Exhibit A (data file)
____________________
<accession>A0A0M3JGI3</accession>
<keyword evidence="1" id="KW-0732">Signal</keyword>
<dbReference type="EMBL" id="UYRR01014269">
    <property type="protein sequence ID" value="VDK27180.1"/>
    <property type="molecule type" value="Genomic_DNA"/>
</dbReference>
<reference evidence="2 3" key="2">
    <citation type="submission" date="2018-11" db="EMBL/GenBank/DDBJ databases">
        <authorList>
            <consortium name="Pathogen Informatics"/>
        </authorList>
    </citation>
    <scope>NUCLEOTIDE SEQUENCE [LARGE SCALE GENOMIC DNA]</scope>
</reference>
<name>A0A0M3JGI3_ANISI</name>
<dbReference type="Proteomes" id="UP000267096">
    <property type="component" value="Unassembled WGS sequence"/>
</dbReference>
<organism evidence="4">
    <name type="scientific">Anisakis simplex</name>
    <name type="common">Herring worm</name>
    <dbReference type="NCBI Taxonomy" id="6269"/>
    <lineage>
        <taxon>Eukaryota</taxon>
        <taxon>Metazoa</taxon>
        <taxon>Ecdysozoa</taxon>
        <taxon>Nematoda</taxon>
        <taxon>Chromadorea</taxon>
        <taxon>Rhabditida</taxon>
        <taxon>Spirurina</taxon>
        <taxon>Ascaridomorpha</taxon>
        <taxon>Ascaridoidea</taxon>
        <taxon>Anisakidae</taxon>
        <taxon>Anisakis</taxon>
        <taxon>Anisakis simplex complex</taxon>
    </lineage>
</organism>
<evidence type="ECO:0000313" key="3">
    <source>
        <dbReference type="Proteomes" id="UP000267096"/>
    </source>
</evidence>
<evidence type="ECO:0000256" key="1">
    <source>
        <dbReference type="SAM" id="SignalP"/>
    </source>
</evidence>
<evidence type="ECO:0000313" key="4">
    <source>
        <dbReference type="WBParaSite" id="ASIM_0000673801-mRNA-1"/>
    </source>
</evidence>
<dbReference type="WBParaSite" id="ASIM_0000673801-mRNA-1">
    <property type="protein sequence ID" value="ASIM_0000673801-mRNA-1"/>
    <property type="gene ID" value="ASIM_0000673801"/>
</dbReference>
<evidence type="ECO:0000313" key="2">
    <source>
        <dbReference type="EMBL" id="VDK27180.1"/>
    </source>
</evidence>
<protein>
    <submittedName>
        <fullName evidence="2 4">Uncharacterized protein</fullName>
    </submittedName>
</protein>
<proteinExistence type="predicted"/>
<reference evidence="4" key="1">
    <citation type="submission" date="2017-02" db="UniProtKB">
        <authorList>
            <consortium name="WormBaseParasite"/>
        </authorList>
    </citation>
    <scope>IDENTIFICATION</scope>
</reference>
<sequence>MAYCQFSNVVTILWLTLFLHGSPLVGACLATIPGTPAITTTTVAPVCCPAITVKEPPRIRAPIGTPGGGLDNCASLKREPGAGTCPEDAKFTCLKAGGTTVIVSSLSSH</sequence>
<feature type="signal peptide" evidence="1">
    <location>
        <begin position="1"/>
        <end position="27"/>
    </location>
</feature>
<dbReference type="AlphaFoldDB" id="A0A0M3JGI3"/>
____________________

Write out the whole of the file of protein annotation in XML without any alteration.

<accession>A0A0M3JGI3</accession>
<keyword evidence="1" id="KW-0732">Signal</keyword>
<dbReference type="EMBL" id="UYRR01014269">
    <property type="protein sequence ID" value="VDK27180.1"/>
    <property type="molecule type" value="Genomic_DNA"/>
</dbReference>
<reference evidence="2 3" key="2">
    <citation type="submission" date="2018-11" db="EMBL/GenBank/DDBJ databases">
        <authorList>
            <consortium name="Pathogen Informatics"/>
        </authorList>
    </citation>
    <scope>NUCLEOTIDE SEQUENCE [LARGE SCALE GENOMIC DNA]</scope>
</reference>
<name>A0A0M3JGI3_ANISI</name>
<dbReference type="Proteomes" id="UP000267096">
    <property type="component" value="Unassembled WGS sequence"/>
</dbReference>
<organism evidence="4">
    <name type="scientific">Anisakis simplex</name>
    <name type="common">Herring worm</name>
    <dbReference type="NCBI Taxonomy" id="6269"/>
    <lineage>
        <taxon>Eukaryota</taxon>
        <taxon>Metazoa</taxon>
        <taxon>Ecdysozoa</taxon>
        <taxon>Nematoda</taxon>
        <taxon>Chromadorea</taxon>
        <taxon>Rhabditida</taxon>
        <taxon>Spirurina</taxon>
        <taxon>Ascaridomorpha</taxon>
        <taxon>Ascaridoidea</taxon>
        <taxon>Anisakidae</taxon>
        <taxon>Anisakis</taxon>
        <taxon>Anisakis simplex complex</taxon>
    </lineage>
</organism>
<evidence type="ECO:0000313" key="3">
    <source>
        <dbReference type="Proteomes" id="UP000267096"/>
    </source>
</evidence>
<evidence type="ECO:0000256" key="1">
    <source>
        <dbReference type="SAM" id="SignalP"/>
    </source>
</evidence>
<evidence type="ECO:0000313" key="4">
    <source>
        <dbReference type="WBParaSite" id="ASIM_0000673801-mRNA-1"/>
    </source>
</evidence>
<dbReference type="WBParaSite" id="ASIM_0000673801-mRNA-1">
    <property type="protein sequence ID" value="ASIM_0000673801-mRNA-1"/>
    <property type="gene ID" value="ASIM_0000673801"/>
</dbReference>
<evidence type="ECO:0000313" key="2">
    <source>
        <dbReference type="EMBL" id="VDK27180.1"/>
    </source>
</evidence>
<protein>
    <submittedName>
        <fullName evidence="2 4">Uncharacterized protein</fullName>
    </submittedName>
</protein>
<proteinExistence type="predicted"/>
<reference evidence="4" key="1">
    <citation type="submission" date="2017-02" db="UniProtKB">
        <authorList>
            <consortium name="WormBaseParasite"/>
        </authorList>
    </citation>
    <scope>IDENTIFICATION</scope>
</reference>
<sequence>MAYCQFSNVVTILWLTLFLHGSPLVGACLATIPGTPAITTTTVAPVCCPAITVKEPPRIRAPIGTPGGGLDNCASLKREPGAGTCPEDAKFTCLKAGGTTVIVSSLSSH</sequence>
<feature type="signal peptide" evidence="1">
    <location>
        <begin position="1"/>
        <end position="27"/>
    </location>
</feature>
<dbReference type="AlphaFoldDB" id="A0A0M3JGI3"/>